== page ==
The CLIMB team has been using virtualization to ensure reproducibility of results, specifically Singularity containers combined with the NextFlow workflow management system to lock down pipelines and processes to ensure consistency of results. It also translates the robustness of results into far more cores beyond that initial stage cluster next to the sequencer. The team can branch out to take advantage of another 2,000-core Dell EMC cluster at their main datacenter in Cardiff, or another thousand cores in a different facility using OpenStack to burst into one of those on-prem clouds when more compute capacity is needed. One of the newest clusters, also through Dell Technologies, ready to receive this bioinformatics work is at Cardiff and features AMD Epyc processors with OpenStack, Kubernetes, and Ceph built in and ready to roll on the fly.
The team’s new lab system, built in close partnership with Dell Technologies, is 160 cores running a hyperconverged Ceph setup so that each of the nodes has SSDs at its backbone. The Dell Ceph install is 27 Dell EMC PowerEdge R730XD servers, each with sixteen 4 TB disks and 2 240 GB SSDs. That’s all connected with 10Gbe Brocade switches to round out the picture. This interacts with the new Kubernetes system.
“The OpenStack system gives us what is effectively a blank slate to create and burn environments, letting us use the same tools on the VMs we spin up on the bare metal system. Our new system running Kubernetes is designed to quickly move us into the right position because using containers with NextFlow allows communication with Kubernetes to initiate jobs, which means we can position ourselves to use shared infrastructure while retaining all the governance requirements around patient data and the specific software needed for analysis.”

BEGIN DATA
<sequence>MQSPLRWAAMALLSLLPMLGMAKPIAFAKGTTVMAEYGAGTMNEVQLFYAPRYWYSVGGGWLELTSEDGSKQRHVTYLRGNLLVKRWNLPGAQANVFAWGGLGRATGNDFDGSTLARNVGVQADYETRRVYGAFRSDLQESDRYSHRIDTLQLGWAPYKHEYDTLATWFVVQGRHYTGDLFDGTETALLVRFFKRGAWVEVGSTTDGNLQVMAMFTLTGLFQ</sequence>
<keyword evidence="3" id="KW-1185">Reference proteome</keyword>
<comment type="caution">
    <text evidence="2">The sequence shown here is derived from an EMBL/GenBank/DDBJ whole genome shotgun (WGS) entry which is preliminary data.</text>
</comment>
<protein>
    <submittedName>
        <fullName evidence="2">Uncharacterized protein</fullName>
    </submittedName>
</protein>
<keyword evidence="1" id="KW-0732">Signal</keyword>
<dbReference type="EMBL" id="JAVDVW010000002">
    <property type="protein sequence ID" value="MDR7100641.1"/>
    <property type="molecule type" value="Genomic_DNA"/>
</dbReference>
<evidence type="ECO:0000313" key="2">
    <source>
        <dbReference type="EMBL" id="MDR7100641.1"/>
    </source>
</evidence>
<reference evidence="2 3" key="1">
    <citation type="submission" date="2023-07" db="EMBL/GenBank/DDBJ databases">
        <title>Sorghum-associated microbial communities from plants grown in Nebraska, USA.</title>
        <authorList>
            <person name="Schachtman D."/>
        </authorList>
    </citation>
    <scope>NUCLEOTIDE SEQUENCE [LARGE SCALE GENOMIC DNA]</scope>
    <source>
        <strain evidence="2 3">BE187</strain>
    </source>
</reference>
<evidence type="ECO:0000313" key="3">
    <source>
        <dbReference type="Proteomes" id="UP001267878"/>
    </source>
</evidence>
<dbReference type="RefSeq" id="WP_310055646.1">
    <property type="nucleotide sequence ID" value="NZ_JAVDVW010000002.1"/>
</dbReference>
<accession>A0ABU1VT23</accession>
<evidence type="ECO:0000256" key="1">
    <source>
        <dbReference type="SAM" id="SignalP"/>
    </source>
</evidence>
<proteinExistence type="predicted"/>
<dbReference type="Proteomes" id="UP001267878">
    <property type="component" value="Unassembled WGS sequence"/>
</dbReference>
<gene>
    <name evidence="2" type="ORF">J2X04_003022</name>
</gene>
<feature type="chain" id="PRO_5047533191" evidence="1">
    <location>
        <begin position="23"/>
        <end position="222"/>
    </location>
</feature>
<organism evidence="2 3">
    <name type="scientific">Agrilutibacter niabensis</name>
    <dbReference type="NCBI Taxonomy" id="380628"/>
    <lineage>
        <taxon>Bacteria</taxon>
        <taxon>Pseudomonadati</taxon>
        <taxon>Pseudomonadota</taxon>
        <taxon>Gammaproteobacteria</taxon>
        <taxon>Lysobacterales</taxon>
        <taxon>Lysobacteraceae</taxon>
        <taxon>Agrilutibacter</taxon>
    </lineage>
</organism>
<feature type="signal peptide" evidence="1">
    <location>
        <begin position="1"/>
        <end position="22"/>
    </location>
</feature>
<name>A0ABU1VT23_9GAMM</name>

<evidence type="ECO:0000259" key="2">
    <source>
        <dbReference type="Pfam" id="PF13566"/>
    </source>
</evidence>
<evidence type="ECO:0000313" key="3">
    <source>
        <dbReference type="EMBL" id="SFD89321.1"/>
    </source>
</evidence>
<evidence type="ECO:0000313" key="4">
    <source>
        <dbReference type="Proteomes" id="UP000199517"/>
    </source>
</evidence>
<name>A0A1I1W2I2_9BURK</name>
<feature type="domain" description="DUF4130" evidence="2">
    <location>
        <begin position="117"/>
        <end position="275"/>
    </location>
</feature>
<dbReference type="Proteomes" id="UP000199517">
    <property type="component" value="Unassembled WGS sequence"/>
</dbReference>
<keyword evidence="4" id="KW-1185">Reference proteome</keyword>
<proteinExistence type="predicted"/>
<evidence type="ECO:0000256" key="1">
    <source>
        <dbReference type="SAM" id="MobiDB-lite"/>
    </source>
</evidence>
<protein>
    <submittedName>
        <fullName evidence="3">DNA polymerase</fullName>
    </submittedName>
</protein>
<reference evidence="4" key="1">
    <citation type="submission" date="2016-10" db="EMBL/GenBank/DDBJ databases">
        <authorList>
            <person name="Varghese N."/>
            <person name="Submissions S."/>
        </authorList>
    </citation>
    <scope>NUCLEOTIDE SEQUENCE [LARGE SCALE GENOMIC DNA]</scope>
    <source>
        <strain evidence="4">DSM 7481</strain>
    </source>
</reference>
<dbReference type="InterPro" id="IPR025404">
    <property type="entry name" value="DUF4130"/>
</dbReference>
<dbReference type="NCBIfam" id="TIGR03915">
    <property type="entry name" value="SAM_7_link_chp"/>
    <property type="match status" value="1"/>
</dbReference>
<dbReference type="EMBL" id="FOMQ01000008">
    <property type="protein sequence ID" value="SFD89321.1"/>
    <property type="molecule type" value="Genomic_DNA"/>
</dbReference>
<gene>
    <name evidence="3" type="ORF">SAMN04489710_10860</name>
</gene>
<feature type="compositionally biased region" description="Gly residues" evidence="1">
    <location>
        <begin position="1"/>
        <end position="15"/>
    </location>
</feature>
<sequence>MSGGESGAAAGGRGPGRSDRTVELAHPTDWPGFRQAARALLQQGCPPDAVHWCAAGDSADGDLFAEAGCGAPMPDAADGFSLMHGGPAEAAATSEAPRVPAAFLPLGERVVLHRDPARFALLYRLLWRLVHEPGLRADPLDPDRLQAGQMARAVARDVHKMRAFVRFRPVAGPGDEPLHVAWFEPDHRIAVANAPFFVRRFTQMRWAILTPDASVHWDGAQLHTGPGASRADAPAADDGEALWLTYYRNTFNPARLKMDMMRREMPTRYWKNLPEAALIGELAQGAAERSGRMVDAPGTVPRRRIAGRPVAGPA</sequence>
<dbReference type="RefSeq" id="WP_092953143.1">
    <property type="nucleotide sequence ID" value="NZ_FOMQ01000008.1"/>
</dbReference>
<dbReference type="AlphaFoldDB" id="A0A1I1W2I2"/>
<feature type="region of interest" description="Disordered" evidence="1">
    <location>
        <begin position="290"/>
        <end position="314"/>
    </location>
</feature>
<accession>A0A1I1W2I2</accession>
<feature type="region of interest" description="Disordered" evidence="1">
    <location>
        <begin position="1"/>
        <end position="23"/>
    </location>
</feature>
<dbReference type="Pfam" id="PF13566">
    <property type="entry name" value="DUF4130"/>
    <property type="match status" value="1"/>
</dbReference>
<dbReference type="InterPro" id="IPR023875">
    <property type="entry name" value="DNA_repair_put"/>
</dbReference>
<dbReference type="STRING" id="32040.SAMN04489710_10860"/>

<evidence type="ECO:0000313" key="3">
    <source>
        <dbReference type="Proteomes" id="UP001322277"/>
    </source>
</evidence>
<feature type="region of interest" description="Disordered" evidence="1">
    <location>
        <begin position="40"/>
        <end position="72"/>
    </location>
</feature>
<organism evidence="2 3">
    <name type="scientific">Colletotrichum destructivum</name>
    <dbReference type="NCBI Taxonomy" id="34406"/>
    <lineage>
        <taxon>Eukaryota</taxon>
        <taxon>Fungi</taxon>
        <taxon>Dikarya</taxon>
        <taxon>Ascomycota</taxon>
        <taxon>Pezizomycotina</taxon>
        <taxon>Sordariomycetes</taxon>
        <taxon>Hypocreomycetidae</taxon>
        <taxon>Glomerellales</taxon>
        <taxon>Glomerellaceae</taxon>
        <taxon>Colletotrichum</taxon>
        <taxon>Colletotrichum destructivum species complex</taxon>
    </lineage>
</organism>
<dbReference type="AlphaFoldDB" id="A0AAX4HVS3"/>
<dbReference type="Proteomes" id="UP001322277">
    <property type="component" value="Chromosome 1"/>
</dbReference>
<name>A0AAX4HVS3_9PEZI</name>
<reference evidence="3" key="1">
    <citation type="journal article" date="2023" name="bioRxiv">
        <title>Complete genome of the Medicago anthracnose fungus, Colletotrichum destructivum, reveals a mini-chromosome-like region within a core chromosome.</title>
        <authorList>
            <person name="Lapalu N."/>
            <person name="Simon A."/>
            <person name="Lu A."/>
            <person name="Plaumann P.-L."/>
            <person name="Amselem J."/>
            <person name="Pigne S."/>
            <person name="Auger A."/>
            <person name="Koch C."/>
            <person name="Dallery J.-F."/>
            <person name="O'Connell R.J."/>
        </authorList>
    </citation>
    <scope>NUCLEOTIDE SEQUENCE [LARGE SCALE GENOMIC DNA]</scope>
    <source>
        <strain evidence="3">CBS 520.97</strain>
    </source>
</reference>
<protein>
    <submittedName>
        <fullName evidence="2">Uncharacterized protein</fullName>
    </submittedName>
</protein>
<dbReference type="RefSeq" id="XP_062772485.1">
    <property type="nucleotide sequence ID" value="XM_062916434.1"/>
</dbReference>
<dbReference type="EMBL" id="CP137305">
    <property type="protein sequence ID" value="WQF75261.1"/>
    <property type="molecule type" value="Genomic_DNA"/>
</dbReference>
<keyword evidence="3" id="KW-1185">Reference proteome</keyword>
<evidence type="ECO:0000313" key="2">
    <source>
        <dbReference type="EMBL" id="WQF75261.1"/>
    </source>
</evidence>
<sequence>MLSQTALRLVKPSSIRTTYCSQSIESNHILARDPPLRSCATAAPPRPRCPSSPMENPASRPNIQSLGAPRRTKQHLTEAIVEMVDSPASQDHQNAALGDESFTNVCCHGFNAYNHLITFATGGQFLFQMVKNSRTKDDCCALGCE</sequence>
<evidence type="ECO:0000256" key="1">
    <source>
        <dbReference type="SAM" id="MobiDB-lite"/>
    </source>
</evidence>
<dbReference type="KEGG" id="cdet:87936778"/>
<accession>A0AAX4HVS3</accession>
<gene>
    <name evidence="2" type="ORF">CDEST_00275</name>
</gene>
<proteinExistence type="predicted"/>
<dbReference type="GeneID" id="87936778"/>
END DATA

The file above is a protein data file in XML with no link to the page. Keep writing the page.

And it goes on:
Dealing with on-prem to cloud, even private clouds, is still viewed as a frightening prospect for some in the healthcare community, but with guidance from Dell’s systems and security experts, Connor’s team now has a robust security framework in place that dovetails with system functionality across on-site systems, containers, and spanning multiple institutions.
Like many systems that cater to HPC and complex workloads, even ones with security constraints as in this public/private CLIMB endeavor, the systems built to serve the CLIMB project’s teams like those from Dell within Connor’s group were the result of careful planning. “Over the last several years I have relied heavily on the great partnership with Dell to help craft these systems from start to finish. They have taken the time over many years to understand our evolving requirements and help us understand the options and where the shortcomings might be. These new systems are doing interesting things that might have not been clear possibilities without their continued help and expertise,” Connor says.
More info on this program and the systems that back it can be found here.
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Similar circular charts can be created using a tool named circos (circos.ca) the brainchild of Martin Krzywinski, Staff Scientist at Canada’s Michael Smith Genome Sciences Centre.